You will need to maintain your own time. When you need an absolute time stamping have a look at the RTC Component.
When only a relative time is needed a Timer component which fires an interrupt to update the current time will do.
Thanks for the reply Bob!
My problem is that I need to measure time between the start of the function and each reading of my data in the loop. RTC is not precise enough to do the job as the first time stamp should be something like 10 milliseconds and the last one something like 3500 mmilliseconds.
Do you have any example on how to create my timestamps with a timer without using any external PIN? The problem when I try to do it is that the function MyTimer_ReadCounter() will always return the same value.
Well, you also need to make sure the timer is running. If the timer is stopped, then the read counter function will return the same value.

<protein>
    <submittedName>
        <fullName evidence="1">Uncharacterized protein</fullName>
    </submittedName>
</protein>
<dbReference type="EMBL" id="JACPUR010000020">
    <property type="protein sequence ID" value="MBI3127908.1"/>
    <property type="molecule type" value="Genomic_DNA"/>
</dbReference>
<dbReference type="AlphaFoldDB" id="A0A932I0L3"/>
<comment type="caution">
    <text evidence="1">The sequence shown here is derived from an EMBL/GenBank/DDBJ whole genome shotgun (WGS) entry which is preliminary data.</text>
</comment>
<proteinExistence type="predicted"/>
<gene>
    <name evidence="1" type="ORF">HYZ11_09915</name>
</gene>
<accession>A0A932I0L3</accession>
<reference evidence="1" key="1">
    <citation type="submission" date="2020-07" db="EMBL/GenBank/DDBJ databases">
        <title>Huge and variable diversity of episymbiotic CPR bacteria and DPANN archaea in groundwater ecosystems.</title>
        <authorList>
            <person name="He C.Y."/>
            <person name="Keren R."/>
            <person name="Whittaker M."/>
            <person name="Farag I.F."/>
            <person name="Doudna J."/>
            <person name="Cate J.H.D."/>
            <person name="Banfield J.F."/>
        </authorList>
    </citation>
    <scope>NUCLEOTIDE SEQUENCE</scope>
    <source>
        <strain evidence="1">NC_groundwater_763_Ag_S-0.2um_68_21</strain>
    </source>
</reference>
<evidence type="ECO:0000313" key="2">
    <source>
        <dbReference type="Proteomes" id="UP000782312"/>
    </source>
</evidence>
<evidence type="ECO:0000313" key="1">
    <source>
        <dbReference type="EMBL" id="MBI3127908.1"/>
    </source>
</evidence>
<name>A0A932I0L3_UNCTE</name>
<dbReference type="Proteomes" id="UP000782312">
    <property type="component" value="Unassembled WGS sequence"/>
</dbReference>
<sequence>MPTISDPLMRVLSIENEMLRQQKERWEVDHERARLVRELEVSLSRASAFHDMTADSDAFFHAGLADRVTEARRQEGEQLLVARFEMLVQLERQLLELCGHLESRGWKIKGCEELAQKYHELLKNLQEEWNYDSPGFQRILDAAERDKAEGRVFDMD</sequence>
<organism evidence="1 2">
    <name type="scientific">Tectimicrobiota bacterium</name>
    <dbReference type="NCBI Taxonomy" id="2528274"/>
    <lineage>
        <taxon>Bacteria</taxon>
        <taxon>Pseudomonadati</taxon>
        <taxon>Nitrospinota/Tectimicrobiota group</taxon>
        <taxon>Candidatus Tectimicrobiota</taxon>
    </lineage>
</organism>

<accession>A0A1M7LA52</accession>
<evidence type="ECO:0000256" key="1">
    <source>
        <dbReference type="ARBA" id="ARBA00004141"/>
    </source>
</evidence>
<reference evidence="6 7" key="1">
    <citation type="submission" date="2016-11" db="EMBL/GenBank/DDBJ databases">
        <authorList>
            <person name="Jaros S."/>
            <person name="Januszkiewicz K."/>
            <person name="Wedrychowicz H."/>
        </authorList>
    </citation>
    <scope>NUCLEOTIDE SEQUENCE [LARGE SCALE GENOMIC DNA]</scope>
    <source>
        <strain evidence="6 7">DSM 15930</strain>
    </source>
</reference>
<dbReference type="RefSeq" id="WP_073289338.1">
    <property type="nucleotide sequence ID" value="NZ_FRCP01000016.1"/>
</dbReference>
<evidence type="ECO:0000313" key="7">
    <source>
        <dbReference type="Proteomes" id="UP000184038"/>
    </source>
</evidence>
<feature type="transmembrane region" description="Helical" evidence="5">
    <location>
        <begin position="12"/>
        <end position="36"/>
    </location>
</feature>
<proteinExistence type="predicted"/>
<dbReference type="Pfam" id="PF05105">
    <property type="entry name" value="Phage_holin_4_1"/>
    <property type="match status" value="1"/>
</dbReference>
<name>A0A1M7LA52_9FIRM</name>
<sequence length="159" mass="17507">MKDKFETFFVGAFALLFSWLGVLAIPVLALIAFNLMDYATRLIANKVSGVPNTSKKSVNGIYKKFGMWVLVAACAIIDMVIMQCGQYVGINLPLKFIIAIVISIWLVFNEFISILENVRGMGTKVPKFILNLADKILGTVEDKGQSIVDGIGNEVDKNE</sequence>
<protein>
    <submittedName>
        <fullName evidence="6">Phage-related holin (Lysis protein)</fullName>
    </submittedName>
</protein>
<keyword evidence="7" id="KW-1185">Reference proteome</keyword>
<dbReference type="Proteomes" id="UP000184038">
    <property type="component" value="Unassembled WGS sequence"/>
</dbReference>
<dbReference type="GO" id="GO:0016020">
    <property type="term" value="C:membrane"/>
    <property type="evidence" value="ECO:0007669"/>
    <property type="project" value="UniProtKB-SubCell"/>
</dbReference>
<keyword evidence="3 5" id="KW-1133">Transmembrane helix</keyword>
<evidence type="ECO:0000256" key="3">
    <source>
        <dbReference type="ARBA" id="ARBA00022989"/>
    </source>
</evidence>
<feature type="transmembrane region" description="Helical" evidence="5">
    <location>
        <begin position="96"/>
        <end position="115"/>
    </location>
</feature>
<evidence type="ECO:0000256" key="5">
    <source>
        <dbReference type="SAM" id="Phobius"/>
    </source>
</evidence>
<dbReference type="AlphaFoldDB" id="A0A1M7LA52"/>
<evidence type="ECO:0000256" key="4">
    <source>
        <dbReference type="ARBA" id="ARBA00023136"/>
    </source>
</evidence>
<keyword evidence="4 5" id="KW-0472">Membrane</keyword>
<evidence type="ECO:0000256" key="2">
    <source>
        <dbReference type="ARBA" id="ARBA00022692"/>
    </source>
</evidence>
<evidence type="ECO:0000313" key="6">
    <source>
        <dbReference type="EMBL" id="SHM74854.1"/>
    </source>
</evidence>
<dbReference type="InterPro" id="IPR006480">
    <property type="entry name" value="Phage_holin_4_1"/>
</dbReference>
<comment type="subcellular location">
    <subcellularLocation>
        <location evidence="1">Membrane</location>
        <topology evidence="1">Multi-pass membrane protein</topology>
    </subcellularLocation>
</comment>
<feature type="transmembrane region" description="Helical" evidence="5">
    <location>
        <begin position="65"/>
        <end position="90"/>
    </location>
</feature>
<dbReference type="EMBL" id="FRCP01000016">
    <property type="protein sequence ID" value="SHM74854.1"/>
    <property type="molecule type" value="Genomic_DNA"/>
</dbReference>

Also, you can create an interrupt that handles a timer with, say, a 1 ms interrupt, and then increment a custom timer variable on each count.
Then, just clear the count when you want to reset it.
If you create a new project, and select "code example", then filter by "time", there should be a "SysTick_Example" project that demonstrates using an internal timer to count timing. This should be useful for you.
Thank you very much for your replies!
After many hours I finally found a way to get my timestamps. This what I have done to settle this problem:
1) Add a timer in my topdesign.cysh and feed it with a 1kHz clock. I also wired it's interrupt to ISR_interrupt.
2) The Code:
if (Counter_1_GetInterruptSource() == Counter_1_INTR_MASK_CC_MATCH)
if (Counter_1_GetInterruptSource() == Counter_1_INTR_MASK_TC)
void My_funtion(uint32 (*data), uint32 (*timestamp))
temp1=BLE_AFE4403_ReadData(0x2A,0x00); // Data aquisition
(*timestamp)[n] = counter; //Timestamp in ms
I hope this code will help next person having problems to create timestamps.
The function calls:
Are redundant. The first one starts the ISR with the default interrupt routine handling it (which is in generated code in the IDE), whereas the second one attaches the ISR to send execution to your "Routine" code when an interrupt occurs.
If you use only the second line (ISR_Counter_StartEx(Routine);) it will still work well and will have the useless instructions removed.